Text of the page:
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Genomic patterns in the widespread Eurasian lynx shaped by Late Quaternary climatic fluctuations and anthropogenic impacts.

Lucena-Perez, M, Marmesat, E, Kleinman-Ruiz, D, Martinez-Cruz, B, Węcek, K, Saveljev, AP, Seryodkin, IV, Okhlopkov, I, Dvornikov, MG, Ozolins, J, Galsandorj, N, Paunovic, M, Ratkiewicz, M, Schmidt, K and Godoy, JA (2020) Genomic patterns in the widespread Eurasian lynx shaped by Late Quaternary climatic fluctuations and anthropogenic impacts. Molecular Ecology. ISSN 0962-1083

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Abstract

Disentangling the contribution of long-term evolutionary processes and recent anthropogenic impacts to current genetic patterns of wildlife species is key for assessing genetic risks and designing conservation strategies. Here, we used 80 whole nuclear genomes and 96 mitogenomes from populations of the Eurasian lynx covering a range of conservation statuses, climatic zones and subspecies across Eurasia to infer the demographic history, reconstruct genetic patterns and discuss the influence of long-term isolation and/or more recent human-driven changes. Our results show that Eurasian lynx populations shared a common history until 100 kya, when Asian and European populations started to diverge and both entered a period of continuous and widespread decline, with western populations, except Kirov, maintaining lower effective sizes than eastern populations. Population declines and increased isolation in more recent times likely drove the genetic differentiation between geographically and ecologically close westernmost European populations. By contrast, and despite the wide range of habitats covered, populations are quite homogeneous genetically across the Asian range, showing a pattern of isolation by distance and providing little genetic support for the several proposed subspecies. Mitogenomic and nuclear divergences and population declines starting during the Late Pleistocene can be mostly attributed to climatic fluctuations and early human influence, but the widespread and sustained decline since the Holocene is more probably the consequence of anthropogenic impacts which intensified during the last centuries, especially in western Europe. Genetic erosion in isolated European populations and lack of evidence for long-term isolation argue for the restoration of lost population connectivity.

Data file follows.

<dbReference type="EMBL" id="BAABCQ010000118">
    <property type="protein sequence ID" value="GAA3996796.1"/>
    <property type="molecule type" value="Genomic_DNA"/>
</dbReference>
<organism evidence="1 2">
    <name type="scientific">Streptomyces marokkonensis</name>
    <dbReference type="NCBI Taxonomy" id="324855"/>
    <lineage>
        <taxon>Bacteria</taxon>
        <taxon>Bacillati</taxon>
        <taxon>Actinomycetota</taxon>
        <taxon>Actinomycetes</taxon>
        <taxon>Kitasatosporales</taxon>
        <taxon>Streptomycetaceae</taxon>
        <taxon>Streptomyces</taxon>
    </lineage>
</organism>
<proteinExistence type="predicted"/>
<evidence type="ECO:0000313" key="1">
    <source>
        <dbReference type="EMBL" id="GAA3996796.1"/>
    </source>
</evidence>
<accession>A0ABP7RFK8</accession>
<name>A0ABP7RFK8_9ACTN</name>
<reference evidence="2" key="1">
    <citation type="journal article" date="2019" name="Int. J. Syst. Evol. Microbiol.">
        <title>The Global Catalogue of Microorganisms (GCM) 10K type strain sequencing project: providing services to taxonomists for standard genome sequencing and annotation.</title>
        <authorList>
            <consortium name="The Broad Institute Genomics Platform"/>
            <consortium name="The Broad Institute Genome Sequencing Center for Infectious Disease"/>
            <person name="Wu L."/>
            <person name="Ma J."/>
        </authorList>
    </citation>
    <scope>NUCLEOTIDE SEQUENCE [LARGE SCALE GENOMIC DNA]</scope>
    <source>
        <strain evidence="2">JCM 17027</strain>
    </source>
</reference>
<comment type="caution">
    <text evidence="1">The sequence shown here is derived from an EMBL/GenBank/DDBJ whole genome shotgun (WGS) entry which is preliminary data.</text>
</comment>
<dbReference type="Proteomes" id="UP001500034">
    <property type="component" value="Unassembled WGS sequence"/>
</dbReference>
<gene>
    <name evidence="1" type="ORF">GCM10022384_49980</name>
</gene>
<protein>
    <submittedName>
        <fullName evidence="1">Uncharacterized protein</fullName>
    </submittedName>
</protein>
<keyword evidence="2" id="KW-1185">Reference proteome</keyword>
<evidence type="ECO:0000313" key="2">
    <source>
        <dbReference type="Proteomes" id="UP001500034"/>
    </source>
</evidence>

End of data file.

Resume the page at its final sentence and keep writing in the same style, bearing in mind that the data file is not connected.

Item Type: Article
Uncontrolled Keywords: 06 Biological Sciences
Subjects: Q Science > QH Natural history > QH426 Genetics
Q Science > QL Zoology
Divisions: Biological & Environmental Sciences (new Sep 19)
Publisher: Wiley
Related URLs:
Date Deposited: 24 Feb 2020 10:02
Last Modified: 24 Feb 2020 10:15
DOI or Identification number: 10.1111/mec.15366
URI: http://researchonline.ljmu.ac.uk/id/eprint/12297

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